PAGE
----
On July 1, 1999, APC entered into an amended and restated management and administrative services agreement with NMM (the initial management services agreement was entered into in 1997) for an initial fixed term of 30 years. In accordance with relevant accounting guidance, APC is determined to be a variable interest entity (“VIE”) of the Company as NMM is the primary beneficiary with the ability to direct the activities (excluding clinical decisions) that most significantly affect APC’s economic performance through its majority representation on the APC Joint Planning Board; therefore APC is consolidated by NMM. As of March 31, 2019 and December 31, 2018, APC had an ownership interest of 4.89% and 4.82% in ApolloMed, respectively.

 

Concourse Diagnostic Surgery Center, LLC (“CDSC”) was formed on March 25, 2010 in the state of California. CDSC is an ambulatory surgery center in City of Industry, California. Its facility is Medicare Certified and accredited by the Accreditation Association for Ambulatory Healthcare, Inc. During 2011, APC invested $0.6 million for a 41.59% ownership interest in CDSC. APC’s ownership percentage in CDSC’s capital stock increased to 43.43% on July 31, 2016. CDSC is consolidated as a VIE by APC as it was determined that APC has a controlling financial interest in CDSC and is the primary beneficiary of CDSC.

 

APC-LSMA was formed on October 15, 2012 as a designated shareholder professional corporation. Dr. Thomas Lam, a shareholder, Chief Executive and Financial Officer of APC and CEO of ApolloMed, is a nominee shareholder of APC. APC makes all the investment decisions on behalf of APC-LSMA, funds these investments and receives all the distributions from the investments. APC has the obligation to absorb losses or rights to receive benefits from all the investments made by APC-LSMA. APC-LSMA’s sole function is to act as the nominee shareholder for APC in other California medical professional corporations. Therefore, APC-LSMA is controlled and consolidated by APC who is the primary beneficiary of this VIE. The only activity of APC-LSMA is to hold the investments in medical corporations, including the IPA line of business of LaSalle Medical Associates (“LMA”), Pacific Medical Imaging and Oncology Center, Inc. (“PMIOC”), Diagnostic Medical Group (“DMG”) and AHMC International Cancer Center (“ICC”).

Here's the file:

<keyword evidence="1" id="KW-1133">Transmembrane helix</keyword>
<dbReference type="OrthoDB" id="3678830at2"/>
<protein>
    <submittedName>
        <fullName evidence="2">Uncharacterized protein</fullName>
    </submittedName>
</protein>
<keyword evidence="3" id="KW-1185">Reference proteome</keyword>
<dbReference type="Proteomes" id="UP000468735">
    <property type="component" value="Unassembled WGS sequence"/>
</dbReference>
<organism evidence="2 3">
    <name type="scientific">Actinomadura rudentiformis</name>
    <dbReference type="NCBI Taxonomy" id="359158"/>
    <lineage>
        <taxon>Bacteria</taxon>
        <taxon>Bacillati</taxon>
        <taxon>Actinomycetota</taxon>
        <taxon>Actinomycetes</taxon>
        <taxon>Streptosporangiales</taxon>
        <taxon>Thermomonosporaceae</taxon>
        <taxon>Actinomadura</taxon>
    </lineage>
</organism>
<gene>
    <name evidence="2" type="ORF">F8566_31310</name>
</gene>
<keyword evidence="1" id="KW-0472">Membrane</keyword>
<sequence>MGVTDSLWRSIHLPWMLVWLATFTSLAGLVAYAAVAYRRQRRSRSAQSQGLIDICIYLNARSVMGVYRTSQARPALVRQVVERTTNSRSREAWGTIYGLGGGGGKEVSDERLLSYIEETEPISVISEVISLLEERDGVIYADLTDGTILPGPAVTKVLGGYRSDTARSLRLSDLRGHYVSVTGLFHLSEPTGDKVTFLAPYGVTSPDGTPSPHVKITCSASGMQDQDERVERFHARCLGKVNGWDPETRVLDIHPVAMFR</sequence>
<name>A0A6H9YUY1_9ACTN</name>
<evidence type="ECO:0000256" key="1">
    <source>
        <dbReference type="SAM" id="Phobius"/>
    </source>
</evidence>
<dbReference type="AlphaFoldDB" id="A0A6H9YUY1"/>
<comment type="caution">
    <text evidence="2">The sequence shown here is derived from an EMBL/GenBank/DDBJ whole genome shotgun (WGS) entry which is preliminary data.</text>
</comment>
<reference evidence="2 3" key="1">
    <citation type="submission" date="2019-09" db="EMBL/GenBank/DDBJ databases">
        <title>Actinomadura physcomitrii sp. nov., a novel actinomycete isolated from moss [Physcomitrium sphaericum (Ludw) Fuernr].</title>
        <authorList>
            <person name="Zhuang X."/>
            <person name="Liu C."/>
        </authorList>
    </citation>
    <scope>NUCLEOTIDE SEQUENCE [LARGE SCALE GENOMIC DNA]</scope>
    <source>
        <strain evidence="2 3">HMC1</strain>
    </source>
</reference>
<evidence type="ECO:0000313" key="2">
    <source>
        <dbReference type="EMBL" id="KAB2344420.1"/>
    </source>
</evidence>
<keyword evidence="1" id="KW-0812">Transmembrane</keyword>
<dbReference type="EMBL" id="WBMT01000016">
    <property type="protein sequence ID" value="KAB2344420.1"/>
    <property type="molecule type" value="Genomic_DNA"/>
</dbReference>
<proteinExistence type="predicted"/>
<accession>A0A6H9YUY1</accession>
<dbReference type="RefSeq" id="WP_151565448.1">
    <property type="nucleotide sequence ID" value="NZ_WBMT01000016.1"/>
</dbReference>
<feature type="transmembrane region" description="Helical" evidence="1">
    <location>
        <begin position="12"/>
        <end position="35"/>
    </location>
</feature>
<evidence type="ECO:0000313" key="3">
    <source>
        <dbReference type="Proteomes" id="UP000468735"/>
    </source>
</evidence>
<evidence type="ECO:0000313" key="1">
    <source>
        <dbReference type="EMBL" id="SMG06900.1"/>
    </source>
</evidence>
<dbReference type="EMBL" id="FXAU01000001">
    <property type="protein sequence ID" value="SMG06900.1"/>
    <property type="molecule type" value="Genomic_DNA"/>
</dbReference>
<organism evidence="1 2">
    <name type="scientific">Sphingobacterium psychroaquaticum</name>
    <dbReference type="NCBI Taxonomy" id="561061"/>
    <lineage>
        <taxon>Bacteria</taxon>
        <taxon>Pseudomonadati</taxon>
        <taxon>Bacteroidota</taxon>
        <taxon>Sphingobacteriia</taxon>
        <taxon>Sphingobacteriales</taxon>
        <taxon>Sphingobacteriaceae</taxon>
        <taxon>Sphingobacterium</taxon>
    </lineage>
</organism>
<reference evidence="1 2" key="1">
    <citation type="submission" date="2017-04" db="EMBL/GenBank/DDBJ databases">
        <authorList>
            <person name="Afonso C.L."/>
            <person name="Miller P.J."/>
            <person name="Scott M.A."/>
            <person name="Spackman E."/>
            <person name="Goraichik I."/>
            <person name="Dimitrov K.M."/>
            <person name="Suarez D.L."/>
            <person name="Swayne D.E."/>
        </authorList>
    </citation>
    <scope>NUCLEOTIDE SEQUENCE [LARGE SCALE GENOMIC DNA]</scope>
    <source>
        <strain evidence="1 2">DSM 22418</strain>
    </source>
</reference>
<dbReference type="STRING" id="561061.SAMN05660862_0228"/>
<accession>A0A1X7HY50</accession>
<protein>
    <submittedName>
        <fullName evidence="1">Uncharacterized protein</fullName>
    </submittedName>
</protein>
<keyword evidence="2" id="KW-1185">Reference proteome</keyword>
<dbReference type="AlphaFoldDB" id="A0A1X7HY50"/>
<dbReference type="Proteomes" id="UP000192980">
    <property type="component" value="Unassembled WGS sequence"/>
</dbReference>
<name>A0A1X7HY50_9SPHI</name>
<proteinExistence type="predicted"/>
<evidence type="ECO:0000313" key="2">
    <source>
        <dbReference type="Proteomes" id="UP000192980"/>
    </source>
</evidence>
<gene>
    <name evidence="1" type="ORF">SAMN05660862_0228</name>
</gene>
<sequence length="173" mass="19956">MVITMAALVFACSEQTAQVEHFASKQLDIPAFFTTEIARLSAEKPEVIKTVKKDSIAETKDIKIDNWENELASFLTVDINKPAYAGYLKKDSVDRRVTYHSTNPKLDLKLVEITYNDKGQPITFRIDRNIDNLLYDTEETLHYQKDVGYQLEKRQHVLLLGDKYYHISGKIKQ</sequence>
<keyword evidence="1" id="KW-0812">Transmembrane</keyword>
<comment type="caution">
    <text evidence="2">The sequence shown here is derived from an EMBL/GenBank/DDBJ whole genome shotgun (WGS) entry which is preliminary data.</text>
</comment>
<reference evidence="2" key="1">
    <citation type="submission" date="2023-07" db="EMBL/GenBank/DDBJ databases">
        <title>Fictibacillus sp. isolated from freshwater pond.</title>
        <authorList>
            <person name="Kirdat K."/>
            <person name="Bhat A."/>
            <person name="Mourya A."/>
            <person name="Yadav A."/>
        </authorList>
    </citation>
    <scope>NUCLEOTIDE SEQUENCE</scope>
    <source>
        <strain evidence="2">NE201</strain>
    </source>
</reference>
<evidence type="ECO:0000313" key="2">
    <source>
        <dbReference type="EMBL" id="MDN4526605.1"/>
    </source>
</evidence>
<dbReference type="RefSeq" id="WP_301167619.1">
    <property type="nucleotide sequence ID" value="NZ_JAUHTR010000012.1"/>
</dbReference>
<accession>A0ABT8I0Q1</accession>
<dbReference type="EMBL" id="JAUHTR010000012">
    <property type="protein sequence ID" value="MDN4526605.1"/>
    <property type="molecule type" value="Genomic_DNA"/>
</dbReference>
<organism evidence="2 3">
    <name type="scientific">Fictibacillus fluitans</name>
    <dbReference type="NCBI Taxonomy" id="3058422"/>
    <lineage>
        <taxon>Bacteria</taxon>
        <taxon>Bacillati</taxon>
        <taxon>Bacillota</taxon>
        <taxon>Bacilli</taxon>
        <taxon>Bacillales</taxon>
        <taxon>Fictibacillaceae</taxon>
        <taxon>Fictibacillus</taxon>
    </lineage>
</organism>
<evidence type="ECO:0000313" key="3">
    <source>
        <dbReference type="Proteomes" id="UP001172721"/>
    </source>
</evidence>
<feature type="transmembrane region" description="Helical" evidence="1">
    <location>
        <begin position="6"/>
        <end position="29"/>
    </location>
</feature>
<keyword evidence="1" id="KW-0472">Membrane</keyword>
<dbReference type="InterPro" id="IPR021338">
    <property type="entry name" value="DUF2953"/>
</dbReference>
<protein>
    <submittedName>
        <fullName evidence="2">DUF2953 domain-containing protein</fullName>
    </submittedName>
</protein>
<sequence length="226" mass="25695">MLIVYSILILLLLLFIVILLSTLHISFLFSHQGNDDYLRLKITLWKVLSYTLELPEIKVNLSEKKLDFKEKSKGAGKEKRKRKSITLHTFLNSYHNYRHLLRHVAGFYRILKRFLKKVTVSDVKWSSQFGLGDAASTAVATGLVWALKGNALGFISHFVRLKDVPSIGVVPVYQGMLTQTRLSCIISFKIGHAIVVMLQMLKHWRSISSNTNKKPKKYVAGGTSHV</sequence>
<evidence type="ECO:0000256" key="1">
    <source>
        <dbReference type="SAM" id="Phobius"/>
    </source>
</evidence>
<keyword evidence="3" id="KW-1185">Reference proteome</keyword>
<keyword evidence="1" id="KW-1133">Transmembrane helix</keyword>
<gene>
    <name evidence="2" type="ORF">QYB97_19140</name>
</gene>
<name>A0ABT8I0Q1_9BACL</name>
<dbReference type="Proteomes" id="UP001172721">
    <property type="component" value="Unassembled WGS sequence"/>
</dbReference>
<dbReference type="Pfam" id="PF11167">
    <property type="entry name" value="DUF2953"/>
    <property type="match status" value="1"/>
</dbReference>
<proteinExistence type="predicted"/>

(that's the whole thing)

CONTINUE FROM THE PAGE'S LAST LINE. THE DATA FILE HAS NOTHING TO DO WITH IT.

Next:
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ICC was formed on September 2, 2010 in the state of California. ICC is a Professional Medical California Corporation and has entered into agreements with HMOs, IPAs, medical groups and other purchasers of medical services for the arrangement of services to subscribers or enrollees. On November 15, 2016, APC-LSMA, a holding company of APC, agreed to purchase and acquire from ICC 40% of the aggregate issued and outstanding shares of capital stock of ICC for $0.4 million in cash. Certain requirements to complete the investment transaction was completed in August 2017 and effective on October 31, 2017, ICC was determined to be a VIE of APC and is consolidated by APC as it was determined that APC is the primary beneficiary of ICC through its obligation to absorb losses and right to receive benefits that could potentially be significant to ICC.

 

Universal Care Acquisition Partners, LLC (“UCAP”), a 100% owned subsidiary of APC, was formed on June 4, 2014, for the purpose of holding an investment in Universal Care, Inc. (“UCI”). 

 

APAACO, jointly owned by NMM and AMM, began participating in the next generation accountable care organization model (“NGACO Model”) of the CMS in January 2017. The NGACO Model is a new CMS program that allows provider groups to assume higher levels of financial risk and potentially achieve a higher reward from participating in this new attribution-based risk sharing model. In addition to APAACO, NMM and AMM operated three accountable care organizations (“ACOs”) that participated in the Medicare Shared Savings Program (“MSSP”), with the goal of improving the quality of patient care and outcomes through a more efficient and coordinated approach among providers. MSSP revenues are uncertain, and, if such amounts are payable by CMS, they will be paid on an annual basis significantly after the time earned, and are contingent on various factors, including achievement of the minimum savings rate for the relevant period. Such payments are earned and made on an “all or nothing” basis.